Storm the Gates! Using Off-Exhibit Training Strategies to Expand Habitat Experiences

Dr. Rafael Sanchez, Dolphin Adventure
Tuesday August 20th, 11:30am – 11:50am


Vallarta Adventures utilizes birds, primates and Pinniped species as ambassador animals that leave their exhibits to have contact with guests. These outreach programs provide education and conservation opportunities as well as mental stimulation for the individuals, improving animal welfare.

Animals in Zoological environments have long been conditioned for off-site outreach programs. Our Sea Lion family are conditioned for open ocean interactive programs including snorkel, diving and beach walks. Macaws and birds of prey are trained for free flying and guest interactions. And Squirrel monkeys are utilized in guest interactions, all outside of their exhibits.

Off-exhibit training strategy challenges mostly revolve around fear of the new environment. Providing daily opportunities to experience the immediate environment outside of the normal exhibit with countless natural stimuli has helped condition animals to reliably leave and, importantly, return to their habitats.

Starting a Successful Behavioral Enrichment Committee

Abbie Doan, Indianapolis Zoo
Tuesday August 20th, 11:50am – 12:10pm


Enrichment plays a key role in the welfare of the animals in our care. Oftentimes, new staff learns about enrichment strategies from fellow keepers or by trial-and-error experimentation on their own. It is easy to perpetuate ‘bad habits’ in enriching animal collections because keepers often don’t get a formal lesson in proper enrichment techniques. Having a Behavioral Enrichment Committee (BEC) at an institution can help keepers learn strategies in effective animal enrichment via collaborative learning and knowledge-sharing between staff of varying expertise zoo-wide. A BEC can help by establishing an overarching enrichment philosophy which can assist keepers via goal-oriented planning, proper implementation and careful evaluation of environmental and behavioral enrichment. The aim of this presentation is to give insight on how to start a successful Behavioral Enrichment Committee at an animal institution.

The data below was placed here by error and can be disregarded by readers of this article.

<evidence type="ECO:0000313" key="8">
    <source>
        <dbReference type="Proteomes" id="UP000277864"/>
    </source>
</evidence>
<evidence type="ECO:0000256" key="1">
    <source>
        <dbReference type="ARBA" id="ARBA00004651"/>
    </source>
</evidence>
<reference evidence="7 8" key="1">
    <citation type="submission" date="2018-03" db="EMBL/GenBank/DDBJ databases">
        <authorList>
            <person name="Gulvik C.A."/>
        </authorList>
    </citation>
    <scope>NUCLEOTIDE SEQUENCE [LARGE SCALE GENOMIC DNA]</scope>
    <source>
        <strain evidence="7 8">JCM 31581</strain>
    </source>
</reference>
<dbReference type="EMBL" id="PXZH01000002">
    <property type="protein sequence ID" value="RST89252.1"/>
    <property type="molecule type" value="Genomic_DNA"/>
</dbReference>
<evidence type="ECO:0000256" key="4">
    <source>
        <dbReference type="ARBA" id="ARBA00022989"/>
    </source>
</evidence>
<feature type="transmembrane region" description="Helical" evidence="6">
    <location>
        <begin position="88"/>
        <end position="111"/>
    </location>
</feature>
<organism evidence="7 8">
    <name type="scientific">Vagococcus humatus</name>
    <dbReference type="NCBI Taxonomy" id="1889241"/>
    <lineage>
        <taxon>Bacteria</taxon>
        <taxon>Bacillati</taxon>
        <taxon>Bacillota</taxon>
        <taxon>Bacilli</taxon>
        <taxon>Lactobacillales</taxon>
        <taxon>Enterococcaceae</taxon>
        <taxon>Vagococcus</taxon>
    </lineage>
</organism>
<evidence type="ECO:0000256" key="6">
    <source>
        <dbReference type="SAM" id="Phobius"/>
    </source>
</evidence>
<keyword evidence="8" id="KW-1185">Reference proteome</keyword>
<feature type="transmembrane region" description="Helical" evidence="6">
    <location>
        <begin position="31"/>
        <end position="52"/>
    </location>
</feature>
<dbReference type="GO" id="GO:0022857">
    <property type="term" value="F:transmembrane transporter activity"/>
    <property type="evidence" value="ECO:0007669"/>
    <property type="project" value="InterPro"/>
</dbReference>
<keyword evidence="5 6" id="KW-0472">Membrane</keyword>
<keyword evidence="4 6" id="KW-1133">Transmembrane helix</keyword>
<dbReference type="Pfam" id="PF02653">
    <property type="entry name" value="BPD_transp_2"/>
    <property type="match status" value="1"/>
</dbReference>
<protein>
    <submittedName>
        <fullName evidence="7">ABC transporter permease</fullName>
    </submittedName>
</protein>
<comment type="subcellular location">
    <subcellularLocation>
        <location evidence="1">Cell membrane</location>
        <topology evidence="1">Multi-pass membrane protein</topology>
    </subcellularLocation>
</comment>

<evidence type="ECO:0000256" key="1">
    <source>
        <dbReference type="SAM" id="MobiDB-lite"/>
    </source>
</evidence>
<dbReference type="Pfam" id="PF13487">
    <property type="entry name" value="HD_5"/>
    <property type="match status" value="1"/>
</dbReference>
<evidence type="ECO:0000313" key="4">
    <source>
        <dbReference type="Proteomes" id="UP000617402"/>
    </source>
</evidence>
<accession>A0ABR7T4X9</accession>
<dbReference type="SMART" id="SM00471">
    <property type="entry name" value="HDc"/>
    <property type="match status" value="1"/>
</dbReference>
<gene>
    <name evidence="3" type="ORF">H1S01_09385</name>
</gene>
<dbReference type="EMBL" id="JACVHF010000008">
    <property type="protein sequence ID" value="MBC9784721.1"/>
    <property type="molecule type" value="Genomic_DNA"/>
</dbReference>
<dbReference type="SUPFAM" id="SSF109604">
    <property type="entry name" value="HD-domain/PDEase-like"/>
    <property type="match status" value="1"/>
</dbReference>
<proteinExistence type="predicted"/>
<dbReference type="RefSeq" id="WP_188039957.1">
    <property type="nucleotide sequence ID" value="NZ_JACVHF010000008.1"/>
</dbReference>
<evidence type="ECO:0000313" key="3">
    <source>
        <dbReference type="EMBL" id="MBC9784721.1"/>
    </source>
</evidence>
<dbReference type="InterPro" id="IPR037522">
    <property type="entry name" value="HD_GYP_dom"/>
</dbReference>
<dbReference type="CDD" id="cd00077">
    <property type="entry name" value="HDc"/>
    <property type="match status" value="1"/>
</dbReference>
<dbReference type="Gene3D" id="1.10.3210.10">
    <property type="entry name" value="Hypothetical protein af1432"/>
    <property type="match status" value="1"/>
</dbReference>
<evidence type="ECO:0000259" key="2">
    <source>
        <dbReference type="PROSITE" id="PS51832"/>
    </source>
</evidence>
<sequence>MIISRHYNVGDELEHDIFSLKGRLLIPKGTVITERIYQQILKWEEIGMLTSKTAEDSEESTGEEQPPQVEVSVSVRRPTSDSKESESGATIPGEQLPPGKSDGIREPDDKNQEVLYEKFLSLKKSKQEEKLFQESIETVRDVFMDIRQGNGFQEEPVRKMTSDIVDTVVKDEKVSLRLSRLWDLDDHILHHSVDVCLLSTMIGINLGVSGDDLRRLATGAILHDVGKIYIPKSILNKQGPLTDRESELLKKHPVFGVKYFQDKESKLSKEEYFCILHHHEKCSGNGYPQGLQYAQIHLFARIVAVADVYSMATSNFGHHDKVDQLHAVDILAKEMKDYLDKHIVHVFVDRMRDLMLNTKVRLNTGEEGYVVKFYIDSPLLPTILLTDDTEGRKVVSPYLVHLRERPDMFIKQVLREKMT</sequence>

Live, Learn, and Then Get Dirt: One Okapi Calf’s Struggles

Loren Berry, Denver Zoo
Tuesday August 20th, 12:10pm – 12:30pm


A male okapi calf (Okapi johnstoni), was born at Denver Zoo on 4 December 2017. After initial standing and first attempts to walk, the calf splayed with all four legs, resulting in sternal recumbency, and was unable to correct itself for multiple hours. Due to the inability to stay standing, the calf was unable to nurse within the first six hours. Bovine colostrum was administered within eight hours and the calf was hobbled to keep the him in a more stable standing position and encourage nursing. The stall substrate was also changed to a combination of sand, dirt and pine shavings. After a 24 hour neonatal examination, blood work confirmed failure of passive transfer despite colostrum administration and nursing from the dam successfully overnight. A plasma transfusion was given with donated plasma from an okapi at the Columbus Zoo. Upon a follow-up physical examination, an umbilical hernia was identified. Although the umbilicus was within normal limits on the initial neonatal examination, it is probable that the malformation was exasperated by the long duration of splaying and attempts at standing within the first 24 hours. The malformation worsened as the calf grew, resulting in the need of surgical correction at one month of age. Despite the multitude of initial complications, the calf prospered with its dam. He participated in relationship building with animal care staff through positive reinforcement training and with the recommendation from the Okapi Species Survival Plan®, he was successfully transported to the Sacramento Zoo in November of 2018.